Fake Businesses Emerge as New Front in War on ID Fraud

As digital commerce and payments grow, fraud grows with it. That’s going to get worse before it gets better as merchants and their payments partners decipher the many-faced fraud beast.

Immense expansion of digital commerce and digital payments over the past two years is benefitting consumers and corporations, but much work remains to secure it all.

“Inevitably, when you get growth in anything, particularly in payments that switch from [traditional] payment methods to digital payments, you’re still going to get an increase in fraud,” said Carl Churchill, managing director at payment services provider (PSP) technologi.

“There’s a number that need to take it seriously,” he told PYMNTS.

On the one hand, merchants choosing payments processors need partners that offer the right toolsets to protect themselves as digital payments grow.

“They’re inevitably going to see increases in demand for digital payments, and they should lean upon their payments providers, the guys that are providing stuff beyond the commodity, and say ‘What can you do to help me, as the merchant, cut down the level of fraud from my consumers?’” Churchill said.

In turn, PSPs must look out for themselves in an increasingly complex fraud landscape. For example, they’re seeing increased levels of merchant fraud — in what Churchill called “the flip side” of the fraud conundrum for merchants and PSPs powering the great digital shift.

“Everyone talks about consumer fraud, the consumer defrauding their supplier, the person they’re buying the goods or services from,” he said. “What people don’t talk about is the significant levels of fraud that the acquirers, the payments providers, are seeing as well when they’ve got these kind of merchant businesses that are entirely fabricated [and generating] refund fraud.”

Fake businesses are potentially more dangerous as they may have the ability to attack at scale, which is often successful.

Per the new playbook, Enabling Payments in a Global Connected Economy, a PYMNTS and technologi collaboration, “Digitally savvy cybercriminals can create fraud campaigns at scale by exploiting newer payment methods and coordinating their efforts across thousands of businesses. This can put acquirers using older technologies at a disadvantage in protecting merchants from fraud designed to slip through holes in legacy fraud-monitoring tools.”

Get the study: Enabling Payments in a Global Connected Economy

Partners, Not Poseurs

Fraudsters impersonating businesses online is a growing problem in a connected economy that’s just starting to understand how to control for identity and other vital markers.

“The payments business not only has to think about creating products to help their consumer to mitigate fraud, but they also have to think about what are the tools that they have within their own payments business that they can utilize to try and protect themselves from merchant fraud,” Churchill said. “We’re seeing some really significant growth in it.”

Like many things that got more pronounced during the pandemic, fraudsters impersonating businesses and didn’t arrive with COVID-19. But it found the conditions for illicit growth.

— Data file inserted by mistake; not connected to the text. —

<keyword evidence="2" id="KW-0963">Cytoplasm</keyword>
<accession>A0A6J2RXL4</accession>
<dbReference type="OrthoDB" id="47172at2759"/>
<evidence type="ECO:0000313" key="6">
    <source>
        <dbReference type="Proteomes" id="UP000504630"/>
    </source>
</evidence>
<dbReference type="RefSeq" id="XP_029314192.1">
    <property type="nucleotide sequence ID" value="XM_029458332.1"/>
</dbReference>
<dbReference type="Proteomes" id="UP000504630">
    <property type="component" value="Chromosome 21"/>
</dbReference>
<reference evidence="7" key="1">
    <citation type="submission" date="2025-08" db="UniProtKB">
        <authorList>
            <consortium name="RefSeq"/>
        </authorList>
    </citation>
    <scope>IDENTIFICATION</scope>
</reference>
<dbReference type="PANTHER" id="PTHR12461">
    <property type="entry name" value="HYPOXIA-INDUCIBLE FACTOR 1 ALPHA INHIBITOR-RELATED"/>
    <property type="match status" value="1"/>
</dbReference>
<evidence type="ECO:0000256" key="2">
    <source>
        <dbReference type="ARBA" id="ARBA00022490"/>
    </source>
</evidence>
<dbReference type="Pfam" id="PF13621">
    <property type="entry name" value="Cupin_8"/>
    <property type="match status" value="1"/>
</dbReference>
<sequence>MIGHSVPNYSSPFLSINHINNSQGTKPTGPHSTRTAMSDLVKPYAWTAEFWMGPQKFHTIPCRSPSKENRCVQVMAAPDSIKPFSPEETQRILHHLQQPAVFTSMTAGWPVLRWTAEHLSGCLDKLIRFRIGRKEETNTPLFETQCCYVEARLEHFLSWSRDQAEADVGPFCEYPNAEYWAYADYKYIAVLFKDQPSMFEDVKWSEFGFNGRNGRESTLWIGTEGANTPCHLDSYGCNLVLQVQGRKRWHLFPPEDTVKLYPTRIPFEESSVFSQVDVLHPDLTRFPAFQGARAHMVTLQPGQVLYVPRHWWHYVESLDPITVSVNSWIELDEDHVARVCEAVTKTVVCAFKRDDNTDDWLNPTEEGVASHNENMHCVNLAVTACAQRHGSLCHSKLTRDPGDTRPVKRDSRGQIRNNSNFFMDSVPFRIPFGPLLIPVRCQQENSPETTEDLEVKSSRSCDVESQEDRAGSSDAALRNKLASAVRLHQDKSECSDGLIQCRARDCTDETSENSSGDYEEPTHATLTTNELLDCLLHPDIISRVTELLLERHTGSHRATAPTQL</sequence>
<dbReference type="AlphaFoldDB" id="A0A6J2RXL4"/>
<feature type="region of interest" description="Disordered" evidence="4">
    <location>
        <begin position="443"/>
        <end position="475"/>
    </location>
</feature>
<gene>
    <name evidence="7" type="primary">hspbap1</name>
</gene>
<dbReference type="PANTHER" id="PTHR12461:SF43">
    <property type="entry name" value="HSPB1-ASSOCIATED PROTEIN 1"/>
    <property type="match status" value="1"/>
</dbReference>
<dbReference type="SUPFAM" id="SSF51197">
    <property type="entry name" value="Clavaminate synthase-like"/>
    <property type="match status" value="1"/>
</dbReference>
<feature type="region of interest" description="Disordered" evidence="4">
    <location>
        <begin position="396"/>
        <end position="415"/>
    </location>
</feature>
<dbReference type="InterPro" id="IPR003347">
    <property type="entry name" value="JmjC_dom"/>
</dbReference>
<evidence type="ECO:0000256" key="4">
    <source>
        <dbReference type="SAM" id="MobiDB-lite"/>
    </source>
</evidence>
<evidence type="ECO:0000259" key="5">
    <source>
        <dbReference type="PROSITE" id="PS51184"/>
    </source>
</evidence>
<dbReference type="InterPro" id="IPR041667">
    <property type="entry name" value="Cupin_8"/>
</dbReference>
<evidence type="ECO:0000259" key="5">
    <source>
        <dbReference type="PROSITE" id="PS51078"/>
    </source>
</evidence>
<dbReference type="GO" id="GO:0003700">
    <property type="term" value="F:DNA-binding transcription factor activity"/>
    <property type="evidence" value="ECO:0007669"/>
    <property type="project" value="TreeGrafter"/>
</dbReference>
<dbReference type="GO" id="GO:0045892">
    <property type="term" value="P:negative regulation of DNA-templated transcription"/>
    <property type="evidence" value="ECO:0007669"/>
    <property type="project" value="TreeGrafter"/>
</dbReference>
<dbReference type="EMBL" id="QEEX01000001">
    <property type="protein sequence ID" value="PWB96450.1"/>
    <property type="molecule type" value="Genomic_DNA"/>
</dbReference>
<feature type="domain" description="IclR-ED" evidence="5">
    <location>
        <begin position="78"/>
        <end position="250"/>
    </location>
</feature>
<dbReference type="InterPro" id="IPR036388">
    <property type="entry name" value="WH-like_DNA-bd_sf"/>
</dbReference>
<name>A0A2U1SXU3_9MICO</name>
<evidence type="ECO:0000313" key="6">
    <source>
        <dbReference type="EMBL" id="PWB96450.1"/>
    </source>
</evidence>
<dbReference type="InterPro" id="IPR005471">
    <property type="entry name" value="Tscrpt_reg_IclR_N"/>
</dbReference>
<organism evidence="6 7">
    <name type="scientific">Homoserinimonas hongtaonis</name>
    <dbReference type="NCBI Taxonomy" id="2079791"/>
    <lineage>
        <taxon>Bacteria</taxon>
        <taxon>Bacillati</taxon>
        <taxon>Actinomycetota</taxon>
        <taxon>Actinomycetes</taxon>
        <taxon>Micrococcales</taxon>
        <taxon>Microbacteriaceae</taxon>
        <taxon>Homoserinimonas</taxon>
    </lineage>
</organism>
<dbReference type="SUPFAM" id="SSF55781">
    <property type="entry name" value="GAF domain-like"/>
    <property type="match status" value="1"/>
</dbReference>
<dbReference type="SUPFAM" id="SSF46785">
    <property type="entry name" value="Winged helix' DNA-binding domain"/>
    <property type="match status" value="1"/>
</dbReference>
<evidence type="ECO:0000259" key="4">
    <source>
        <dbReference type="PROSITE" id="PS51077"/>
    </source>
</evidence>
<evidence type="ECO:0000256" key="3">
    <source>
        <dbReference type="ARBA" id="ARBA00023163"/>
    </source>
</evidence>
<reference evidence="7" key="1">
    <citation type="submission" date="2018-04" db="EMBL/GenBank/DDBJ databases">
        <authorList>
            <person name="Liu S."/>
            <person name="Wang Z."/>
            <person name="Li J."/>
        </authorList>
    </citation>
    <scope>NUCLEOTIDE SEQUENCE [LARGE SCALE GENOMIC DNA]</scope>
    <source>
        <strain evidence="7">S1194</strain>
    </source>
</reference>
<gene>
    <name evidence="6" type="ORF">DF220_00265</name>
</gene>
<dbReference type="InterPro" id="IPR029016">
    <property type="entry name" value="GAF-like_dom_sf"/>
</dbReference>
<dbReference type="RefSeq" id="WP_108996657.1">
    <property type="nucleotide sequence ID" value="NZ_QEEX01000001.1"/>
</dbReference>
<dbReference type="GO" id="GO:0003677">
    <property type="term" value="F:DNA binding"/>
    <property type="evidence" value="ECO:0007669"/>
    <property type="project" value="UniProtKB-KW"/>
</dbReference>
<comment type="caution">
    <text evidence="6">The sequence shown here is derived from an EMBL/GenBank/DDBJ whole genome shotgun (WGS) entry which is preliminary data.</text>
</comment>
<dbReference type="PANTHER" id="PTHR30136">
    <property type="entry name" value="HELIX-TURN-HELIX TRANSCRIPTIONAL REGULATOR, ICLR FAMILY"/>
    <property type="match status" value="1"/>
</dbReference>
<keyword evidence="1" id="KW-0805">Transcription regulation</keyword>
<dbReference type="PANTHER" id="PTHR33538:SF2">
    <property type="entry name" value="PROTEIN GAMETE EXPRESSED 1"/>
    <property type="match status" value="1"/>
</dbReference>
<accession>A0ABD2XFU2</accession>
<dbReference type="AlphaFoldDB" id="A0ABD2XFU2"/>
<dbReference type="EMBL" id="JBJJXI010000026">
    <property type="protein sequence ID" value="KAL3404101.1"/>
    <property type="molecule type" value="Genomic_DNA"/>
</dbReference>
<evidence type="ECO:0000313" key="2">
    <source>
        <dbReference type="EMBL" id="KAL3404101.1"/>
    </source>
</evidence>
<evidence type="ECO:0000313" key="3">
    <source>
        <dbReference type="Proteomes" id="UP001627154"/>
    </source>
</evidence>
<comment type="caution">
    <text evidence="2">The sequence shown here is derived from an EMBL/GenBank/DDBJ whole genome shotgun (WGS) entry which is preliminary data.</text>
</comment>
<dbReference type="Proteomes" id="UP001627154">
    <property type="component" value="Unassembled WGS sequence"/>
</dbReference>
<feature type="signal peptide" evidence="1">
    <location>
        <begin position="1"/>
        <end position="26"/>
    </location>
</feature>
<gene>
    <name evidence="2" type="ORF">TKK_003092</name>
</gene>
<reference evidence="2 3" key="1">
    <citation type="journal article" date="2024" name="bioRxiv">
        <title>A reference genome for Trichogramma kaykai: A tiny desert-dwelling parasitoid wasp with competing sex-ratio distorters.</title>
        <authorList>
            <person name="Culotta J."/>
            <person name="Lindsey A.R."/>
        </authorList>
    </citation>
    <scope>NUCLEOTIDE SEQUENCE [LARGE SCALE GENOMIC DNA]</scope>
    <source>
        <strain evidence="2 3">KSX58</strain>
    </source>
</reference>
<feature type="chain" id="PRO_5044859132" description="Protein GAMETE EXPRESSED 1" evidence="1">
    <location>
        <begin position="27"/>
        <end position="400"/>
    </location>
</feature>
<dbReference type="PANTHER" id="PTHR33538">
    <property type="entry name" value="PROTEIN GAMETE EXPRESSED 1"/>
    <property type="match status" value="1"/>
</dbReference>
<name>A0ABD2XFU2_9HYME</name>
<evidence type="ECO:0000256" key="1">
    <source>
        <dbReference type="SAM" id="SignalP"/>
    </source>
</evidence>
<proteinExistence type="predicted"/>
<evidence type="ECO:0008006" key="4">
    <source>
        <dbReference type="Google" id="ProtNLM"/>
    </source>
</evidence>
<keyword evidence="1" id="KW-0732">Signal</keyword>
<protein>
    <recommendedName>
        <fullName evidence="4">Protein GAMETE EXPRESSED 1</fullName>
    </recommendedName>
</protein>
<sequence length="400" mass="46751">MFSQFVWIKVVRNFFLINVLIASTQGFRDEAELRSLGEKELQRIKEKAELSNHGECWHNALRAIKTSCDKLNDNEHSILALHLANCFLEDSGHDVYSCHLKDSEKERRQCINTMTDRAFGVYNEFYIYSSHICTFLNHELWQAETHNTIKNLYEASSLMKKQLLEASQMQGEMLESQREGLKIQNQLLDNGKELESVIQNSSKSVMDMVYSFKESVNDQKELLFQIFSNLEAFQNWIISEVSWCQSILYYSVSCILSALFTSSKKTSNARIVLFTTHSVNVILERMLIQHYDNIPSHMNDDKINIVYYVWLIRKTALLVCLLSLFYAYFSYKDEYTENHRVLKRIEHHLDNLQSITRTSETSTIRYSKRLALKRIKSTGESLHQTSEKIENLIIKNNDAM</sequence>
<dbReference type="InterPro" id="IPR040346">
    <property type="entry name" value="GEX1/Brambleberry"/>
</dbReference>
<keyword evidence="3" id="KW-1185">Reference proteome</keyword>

“They are people that are setting up accounts, and they have absolutely no intention of becoming a legitimate business,” Churchill said. “They are using that account on the face of a legitimate business to try and process fraudulent transactions.”

Today, merchants need partners to help detect and root out these activities for them.

“The reality is that merchants aren’t there to micromanage their supplier relationships; they’re there to run their business,” Churchill said.

See also: PSPs Must Act Like FinTechs to Keep Merchants on Board in 2022

Pandemic Fraud Fight, Round 2

As to how technology is ameliorating fraud while improving consumer and merchant experience in 2022, there are a few prime areas of focus as Churchill said he sees it.

“We’re all looking for the path of least resistance, and I don’t mean just the quickest answer,” he said. “I mean something that brings value to your merchant business, where they feel like they’re getting really great value from their supplier. You’re just easy to work with, easy to do business with on an ongoing basis.”

In the United States, that will mean deeper penetration of smart payment cards and point-of-sale (POS) systems that accommodate them — an area where the U.S. still lags behind markets like the European Union.

“There definitely needs to be work from the [user experience] and [POS] perspective,” he said. “The reality is — and it’s the case not only in user experience or POS [but] the case of user experience in everything — it’s always about how the simpler you make it, the better adoption you’ll have.”

Facing facts, Churchill said that near term, “we’re going to see more fraud.”

“What we’ve got to try and do is look at how we might be able to be more creative with some of the POS technology to try and mitigate the challenges that merchants will face,” he added. “From a payments provider’s perspective, they need to provide the tools. Payments providers need to look at the fact that the market has changed to make sure that they’re adapting and creating their products to fit what the new world looks like.”

Read also: Digital and Automated Onboarding Experiences Now Table Stakes for Merchants